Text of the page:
Rushing envisions a Highway 2 turned into a more attractive thoroughfare, a tree-lined boulevard where companies want to build their headquarters. He sees plenty of room for the city to build more housing, so military families don’t have to live 15 miles from the base.
But these ambitions need at least two things Airway Heights may not get: water for new homes and businesses, plus a workable growth plan. When the City of Airway Heights, for instance, prepared in May to consider a new water contract with the City of Spokane, Rushing learned that their larger neighbor next door had put that conversation on hold.
Rushing says a Spokane city official told him that it was because Airway Heights doesn’t agree with a land-use plan recently approved by Spokane. Known as the Joint Land Use Study, or JLUS, the plan was an attempt between four partners — the city and county of Spokane, Airway Heights, and Medical Lake — to draw growth boundaries that would protect Fairchild against future base closures.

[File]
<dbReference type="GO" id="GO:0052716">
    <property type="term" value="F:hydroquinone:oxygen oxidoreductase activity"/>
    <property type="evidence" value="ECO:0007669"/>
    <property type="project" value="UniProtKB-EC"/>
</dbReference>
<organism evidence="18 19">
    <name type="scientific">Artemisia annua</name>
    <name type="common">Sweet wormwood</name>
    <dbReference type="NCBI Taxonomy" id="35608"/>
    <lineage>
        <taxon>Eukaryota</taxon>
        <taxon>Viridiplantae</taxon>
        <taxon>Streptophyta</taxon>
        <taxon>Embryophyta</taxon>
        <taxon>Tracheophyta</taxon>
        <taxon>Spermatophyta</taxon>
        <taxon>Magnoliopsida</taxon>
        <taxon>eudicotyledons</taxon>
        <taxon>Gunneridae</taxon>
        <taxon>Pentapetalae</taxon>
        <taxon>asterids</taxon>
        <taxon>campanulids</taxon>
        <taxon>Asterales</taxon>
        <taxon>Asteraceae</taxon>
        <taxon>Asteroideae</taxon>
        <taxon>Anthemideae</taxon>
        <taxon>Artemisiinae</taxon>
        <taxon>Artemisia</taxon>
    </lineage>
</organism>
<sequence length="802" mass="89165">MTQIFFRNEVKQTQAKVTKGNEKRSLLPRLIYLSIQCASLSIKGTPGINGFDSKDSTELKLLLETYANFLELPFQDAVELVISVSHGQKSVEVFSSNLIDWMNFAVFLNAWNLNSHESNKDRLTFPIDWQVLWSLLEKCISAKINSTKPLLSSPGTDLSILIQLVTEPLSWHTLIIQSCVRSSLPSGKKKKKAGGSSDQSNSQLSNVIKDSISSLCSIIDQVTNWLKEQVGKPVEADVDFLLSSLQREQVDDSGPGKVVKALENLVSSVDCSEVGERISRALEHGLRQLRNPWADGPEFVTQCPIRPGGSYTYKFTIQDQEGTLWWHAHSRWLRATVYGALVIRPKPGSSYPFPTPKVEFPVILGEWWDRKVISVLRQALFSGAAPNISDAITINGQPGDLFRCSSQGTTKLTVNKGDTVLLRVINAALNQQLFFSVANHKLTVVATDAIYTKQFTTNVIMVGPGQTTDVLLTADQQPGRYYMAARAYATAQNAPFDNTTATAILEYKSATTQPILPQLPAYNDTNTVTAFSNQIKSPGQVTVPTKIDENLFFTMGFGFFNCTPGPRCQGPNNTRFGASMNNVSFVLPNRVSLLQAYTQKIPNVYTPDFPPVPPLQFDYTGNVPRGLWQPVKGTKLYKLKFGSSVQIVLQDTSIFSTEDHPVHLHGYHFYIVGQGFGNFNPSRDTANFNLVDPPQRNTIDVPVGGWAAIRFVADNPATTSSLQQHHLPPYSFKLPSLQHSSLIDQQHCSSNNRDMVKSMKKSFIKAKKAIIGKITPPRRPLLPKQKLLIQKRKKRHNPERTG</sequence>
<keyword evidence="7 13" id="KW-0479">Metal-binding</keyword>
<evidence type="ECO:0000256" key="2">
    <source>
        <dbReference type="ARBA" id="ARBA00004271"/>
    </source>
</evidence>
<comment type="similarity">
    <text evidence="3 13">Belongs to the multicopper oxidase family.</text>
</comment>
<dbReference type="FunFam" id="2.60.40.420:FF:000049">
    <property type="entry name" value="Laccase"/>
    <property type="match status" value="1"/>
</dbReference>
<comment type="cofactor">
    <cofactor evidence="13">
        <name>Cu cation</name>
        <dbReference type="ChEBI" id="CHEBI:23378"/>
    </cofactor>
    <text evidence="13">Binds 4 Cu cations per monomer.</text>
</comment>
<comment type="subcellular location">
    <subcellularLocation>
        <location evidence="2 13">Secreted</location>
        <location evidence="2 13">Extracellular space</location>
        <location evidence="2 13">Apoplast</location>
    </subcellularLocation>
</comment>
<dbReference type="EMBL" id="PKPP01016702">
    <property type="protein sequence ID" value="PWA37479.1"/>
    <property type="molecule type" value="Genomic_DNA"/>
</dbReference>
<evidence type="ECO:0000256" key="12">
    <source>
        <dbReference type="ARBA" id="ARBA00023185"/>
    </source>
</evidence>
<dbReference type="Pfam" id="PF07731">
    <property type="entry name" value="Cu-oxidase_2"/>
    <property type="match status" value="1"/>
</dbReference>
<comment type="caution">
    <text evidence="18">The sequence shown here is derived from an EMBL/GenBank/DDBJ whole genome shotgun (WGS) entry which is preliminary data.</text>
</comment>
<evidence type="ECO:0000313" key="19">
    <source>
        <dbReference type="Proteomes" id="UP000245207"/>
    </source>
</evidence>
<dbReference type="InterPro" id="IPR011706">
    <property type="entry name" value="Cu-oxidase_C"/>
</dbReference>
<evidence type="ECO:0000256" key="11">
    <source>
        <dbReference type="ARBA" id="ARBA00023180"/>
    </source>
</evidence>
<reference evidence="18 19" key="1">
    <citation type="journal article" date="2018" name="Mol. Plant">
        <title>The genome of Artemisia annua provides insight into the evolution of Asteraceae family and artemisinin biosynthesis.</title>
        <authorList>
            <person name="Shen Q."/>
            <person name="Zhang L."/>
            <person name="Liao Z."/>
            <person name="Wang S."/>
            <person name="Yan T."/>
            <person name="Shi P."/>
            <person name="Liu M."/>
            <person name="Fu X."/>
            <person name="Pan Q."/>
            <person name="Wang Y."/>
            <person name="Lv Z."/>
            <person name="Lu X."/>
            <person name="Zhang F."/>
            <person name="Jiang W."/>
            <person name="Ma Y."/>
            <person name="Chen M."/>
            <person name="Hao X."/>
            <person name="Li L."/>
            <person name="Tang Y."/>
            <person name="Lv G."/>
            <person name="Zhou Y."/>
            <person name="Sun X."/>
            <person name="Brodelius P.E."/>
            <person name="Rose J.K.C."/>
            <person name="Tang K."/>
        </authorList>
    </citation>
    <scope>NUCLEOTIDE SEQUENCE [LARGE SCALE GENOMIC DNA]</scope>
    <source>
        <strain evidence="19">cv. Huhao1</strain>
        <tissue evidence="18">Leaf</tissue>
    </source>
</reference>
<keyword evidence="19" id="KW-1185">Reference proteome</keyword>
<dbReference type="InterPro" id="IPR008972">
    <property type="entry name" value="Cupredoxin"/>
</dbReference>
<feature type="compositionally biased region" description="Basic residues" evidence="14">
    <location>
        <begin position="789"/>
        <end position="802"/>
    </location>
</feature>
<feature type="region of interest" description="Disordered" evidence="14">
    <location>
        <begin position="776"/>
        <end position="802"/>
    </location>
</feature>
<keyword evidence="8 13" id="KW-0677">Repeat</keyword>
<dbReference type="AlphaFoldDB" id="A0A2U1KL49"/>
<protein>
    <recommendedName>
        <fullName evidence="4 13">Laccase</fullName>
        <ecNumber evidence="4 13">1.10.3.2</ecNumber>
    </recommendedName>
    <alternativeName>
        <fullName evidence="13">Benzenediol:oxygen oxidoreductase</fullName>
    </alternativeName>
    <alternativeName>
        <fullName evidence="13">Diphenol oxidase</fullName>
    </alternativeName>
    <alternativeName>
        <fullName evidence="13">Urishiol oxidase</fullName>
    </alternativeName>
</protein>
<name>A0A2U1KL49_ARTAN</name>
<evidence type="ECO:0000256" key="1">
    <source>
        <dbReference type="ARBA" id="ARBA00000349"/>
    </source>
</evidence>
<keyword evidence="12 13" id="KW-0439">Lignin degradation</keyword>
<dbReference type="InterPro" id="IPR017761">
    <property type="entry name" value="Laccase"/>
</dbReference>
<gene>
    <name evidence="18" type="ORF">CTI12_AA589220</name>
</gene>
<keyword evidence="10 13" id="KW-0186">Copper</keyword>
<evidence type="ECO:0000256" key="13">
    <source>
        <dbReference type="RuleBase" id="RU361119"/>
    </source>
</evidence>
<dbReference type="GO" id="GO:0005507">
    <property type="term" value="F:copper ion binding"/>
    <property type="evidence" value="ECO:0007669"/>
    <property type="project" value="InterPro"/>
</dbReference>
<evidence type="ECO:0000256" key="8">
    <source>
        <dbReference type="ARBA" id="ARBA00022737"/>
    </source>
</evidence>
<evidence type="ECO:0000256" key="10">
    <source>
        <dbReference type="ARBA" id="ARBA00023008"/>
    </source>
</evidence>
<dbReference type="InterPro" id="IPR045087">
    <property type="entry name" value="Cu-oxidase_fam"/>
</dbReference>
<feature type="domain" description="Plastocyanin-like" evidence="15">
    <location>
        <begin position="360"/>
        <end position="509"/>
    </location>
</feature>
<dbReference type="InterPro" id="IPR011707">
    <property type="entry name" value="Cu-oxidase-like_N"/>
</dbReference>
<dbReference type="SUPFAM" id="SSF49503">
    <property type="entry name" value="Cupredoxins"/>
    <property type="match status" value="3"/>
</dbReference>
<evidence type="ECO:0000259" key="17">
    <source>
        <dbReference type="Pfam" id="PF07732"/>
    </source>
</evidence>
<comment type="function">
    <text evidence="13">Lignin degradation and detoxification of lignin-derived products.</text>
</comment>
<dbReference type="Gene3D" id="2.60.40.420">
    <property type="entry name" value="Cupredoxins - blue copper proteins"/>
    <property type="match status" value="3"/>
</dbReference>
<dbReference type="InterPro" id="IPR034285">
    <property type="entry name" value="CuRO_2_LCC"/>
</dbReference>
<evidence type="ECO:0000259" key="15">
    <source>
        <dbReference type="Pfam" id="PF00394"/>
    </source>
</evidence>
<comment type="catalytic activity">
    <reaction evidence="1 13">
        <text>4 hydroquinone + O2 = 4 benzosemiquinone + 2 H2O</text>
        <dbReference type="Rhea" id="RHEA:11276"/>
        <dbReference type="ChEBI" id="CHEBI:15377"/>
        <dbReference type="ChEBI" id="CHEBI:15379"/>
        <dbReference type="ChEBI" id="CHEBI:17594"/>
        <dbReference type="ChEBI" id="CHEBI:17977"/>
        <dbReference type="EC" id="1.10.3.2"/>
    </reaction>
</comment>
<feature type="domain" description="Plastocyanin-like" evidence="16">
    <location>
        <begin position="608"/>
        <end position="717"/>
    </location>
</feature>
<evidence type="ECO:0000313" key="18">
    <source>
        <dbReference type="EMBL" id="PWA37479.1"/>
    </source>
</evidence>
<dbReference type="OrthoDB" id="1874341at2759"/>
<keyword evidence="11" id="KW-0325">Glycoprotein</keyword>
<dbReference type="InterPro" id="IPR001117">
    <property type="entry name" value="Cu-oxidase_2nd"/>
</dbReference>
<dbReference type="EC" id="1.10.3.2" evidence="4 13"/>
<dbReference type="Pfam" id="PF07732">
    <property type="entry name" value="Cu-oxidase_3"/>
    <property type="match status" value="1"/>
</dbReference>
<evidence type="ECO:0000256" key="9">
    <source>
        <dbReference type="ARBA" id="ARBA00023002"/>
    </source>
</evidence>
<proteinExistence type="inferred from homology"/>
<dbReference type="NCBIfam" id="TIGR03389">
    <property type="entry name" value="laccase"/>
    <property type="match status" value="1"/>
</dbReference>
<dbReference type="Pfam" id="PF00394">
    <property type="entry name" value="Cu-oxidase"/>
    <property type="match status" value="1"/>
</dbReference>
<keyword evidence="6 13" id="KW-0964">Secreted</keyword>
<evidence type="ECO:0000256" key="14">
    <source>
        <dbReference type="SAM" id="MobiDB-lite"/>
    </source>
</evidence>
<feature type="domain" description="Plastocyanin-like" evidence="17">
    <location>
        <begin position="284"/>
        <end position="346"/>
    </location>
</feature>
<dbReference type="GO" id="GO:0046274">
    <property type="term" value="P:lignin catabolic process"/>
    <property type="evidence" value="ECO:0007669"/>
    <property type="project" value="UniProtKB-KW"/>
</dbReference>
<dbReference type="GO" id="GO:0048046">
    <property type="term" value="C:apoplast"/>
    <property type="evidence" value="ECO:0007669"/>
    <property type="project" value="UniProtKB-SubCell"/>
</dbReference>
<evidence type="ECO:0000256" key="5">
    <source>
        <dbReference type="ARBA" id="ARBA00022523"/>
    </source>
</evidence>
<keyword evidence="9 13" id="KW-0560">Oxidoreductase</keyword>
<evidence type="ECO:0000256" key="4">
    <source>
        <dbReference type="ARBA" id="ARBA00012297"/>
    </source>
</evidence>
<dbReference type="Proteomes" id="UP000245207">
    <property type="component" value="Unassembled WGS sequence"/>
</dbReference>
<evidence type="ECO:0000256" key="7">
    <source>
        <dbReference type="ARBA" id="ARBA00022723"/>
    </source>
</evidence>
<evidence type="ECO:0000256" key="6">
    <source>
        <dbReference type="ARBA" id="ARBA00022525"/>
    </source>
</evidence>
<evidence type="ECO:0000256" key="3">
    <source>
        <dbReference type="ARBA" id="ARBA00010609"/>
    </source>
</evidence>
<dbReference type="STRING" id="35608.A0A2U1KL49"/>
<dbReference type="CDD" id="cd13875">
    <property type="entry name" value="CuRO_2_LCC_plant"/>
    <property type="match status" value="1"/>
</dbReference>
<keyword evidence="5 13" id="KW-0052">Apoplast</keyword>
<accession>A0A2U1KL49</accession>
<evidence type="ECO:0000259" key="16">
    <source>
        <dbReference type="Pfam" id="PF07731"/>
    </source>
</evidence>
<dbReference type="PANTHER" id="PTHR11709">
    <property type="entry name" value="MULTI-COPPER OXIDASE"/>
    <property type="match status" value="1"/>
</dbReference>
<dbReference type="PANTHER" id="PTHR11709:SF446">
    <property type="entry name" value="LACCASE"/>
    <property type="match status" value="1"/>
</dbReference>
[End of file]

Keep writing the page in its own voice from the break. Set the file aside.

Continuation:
Rushing recalls being told, “Why would they sell water to us if we don’t agree with their policy on JLUS?” Spokane city officials dispute that account.
Rushing wasn’t told that the contract was offlimits to Airway Heights because of JLUS, according to city spokeswoman Marlene Feist. And the proposed water contract is currently being tweaked, and it’s not off the table, Feist says.
What officials in both cities agree on is that the future of development is tied to water use, and that right now that future isn’t so clear. One debate is over whether a city without water should continue growing.
Feist says that haggling over a new water contract has been going on for years.
“We haven’t reached a conclusion on it,” Feist says, adding that former Mayor Mary Verner “was opposed to it on principle. She didn’t want growth in areas that couldn’t support themselves in resources.”
got so much water that ... they don’t have the ability to use [it
all],” Rushing says. “So why not share that with others and spread that